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Imagine the following hypothetical situation. Officers Jones has arrested Joe Average for driving under the influence of an illegal drugs. The case looks very promising for the prosecution and the state wants a conviction. There is very strong video evidence but there is no confession. Joe's blood was taken and sent to a lab for analyzed. No drugs were found. Officer Jones feels that the lab did not test for the right drugs.

Officer Jones strongly feels that Joe Average is guilty. How difficult would it be for the attorney for the state to keep the blood test results out of evidence?

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    Given that Joe Average knows there was a blood test done, so their lawyer knows - well, really really hard...
    – Jon Custer
    Mar 26 at 14:09
  • @JonCuster I thought that blood tests could be challenged by attacking the chain of evidence. Would that work? Suppose the person who processed the blood test was not available?
    – Paul59
    Mar 26 at 14:32
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    Joe Average does not want to attack the result - they want the null result reported in court. Should the prosecutor try to hide the null result that will be brought up by Joe's lawyer.
    – Jon Custer
    Mar 26 at 14:44
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    @Paul59 - Define "not available". The lab tech can't decline to testify merely because it would potentially help the defense. If the lab tech happens to be out of the country for his long-planned wedding, that would be brought up when scheduling the trial. On the other hand, if the lab tech passed away before the trial, that could create issues. Mar 26 at 15:06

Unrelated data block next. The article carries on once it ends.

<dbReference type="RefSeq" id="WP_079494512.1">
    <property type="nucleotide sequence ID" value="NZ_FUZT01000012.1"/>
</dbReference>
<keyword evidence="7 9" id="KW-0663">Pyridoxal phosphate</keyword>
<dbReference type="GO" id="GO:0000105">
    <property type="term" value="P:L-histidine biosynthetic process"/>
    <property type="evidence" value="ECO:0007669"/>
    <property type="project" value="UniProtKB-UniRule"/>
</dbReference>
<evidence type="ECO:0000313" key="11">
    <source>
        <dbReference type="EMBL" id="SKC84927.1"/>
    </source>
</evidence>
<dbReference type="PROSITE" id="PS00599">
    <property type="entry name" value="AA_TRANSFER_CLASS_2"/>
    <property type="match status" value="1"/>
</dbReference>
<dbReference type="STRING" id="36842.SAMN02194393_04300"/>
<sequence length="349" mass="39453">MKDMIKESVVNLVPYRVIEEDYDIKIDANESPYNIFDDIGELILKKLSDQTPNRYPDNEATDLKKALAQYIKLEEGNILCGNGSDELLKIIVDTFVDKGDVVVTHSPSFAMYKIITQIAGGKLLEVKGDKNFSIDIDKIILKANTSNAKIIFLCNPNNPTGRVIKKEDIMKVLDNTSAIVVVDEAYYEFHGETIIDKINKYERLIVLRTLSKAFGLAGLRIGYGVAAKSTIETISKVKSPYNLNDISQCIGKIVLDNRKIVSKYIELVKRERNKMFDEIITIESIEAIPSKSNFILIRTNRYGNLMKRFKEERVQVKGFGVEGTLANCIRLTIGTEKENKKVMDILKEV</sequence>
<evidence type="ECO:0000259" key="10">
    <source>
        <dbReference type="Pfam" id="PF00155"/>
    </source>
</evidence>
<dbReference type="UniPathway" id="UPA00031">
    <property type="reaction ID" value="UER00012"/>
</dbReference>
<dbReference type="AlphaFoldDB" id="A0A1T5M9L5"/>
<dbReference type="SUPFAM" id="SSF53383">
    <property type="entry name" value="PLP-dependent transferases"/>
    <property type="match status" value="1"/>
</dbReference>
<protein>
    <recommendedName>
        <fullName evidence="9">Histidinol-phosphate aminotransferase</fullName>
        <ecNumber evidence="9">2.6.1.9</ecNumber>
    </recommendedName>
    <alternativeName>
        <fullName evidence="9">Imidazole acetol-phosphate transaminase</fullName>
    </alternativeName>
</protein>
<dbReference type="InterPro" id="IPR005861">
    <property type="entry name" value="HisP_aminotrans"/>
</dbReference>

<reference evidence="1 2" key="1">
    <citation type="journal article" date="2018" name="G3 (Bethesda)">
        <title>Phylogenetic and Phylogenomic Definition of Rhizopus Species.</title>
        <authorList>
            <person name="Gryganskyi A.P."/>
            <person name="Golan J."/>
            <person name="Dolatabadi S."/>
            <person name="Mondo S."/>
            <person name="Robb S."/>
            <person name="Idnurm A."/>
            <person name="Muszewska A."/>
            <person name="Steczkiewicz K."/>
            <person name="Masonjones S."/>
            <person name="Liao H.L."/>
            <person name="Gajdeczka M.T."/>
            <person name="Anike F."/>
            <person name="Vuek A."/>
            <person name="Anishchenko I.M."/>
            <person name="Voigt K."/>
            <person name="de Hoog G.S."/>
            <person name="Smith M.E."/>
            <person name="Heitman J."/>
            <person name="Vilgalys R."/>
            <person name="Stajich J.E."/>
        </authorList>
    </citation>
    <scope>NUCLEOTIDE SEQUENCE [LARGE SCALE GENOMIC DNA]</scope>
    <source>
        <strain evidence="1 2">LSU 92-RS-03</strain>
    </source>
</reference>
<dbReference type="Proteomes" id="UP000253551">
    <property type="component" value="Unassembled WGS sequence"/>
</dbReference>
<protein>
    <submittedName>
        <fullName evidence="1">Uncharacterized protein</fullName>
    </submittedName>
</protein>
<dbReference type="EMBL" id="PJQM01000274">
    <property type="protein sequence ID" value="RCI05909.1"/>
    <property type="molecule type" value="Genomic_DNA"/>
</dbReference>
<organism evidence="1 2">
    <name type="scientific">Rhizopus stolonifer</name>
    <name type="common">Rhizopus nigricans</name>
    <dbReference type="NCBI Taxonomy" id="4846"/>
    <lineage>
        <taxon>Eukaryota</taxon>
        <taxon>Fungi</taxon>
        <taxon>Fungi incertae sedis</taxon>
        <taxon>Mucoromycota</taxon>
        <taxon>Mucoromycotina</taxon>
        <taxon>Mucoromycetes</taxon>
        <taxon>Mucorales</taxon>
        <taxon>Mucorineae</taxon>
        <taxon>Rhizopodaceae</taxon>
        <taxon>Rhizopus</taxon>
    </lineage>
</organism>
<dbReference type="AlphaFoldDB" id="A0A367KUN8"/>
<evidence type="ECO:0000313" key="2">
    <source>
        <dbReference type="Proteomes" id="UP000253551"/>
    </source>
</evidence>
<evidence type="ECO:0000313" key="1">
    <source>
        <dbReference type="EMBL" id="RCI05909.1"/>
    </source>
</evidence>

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    I just want to point out that I lived in a county in the US where pseudo-scientific "who is on drugs" eye tests were used to prosecute people for DUI even when the blood tests came back negative. I do not think that they got any convictions.
    – Tiger Guy
    Mar 26 at 15:06

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Effectively, it would be impossible barring some exceedingly exceptional circumstances.

In every state, the prosecution is obligated to turn over any exculpatory evidence they have to the defense. Should they overlook the blood test results, the defendant knows blood was taken so the defense attorney would be asking for the results. Unless there are some exceptional extenuating circumstances that cause the judge to believe that the blood test was unreliable-- it turns out the technician that did the test was the defendant's cousin or the chain of custody was broken and the lab is not certain that the test was done on the defendant's blood-- the judge would have no reason to exclude it.

The prosecutor, of course, can point out that the lab only tests for the presence of a small number of common drugs not every possible drug. The jury is then free to weigh the evidence. Were I a betting man, "strong video evidence" is going to make a much stronger impression on the average juror than a dry discussion of which drugs were tested for and which drugs were not tested for so I'd expect that introducing the blood test results wouldn't affect the strength of the case too much.

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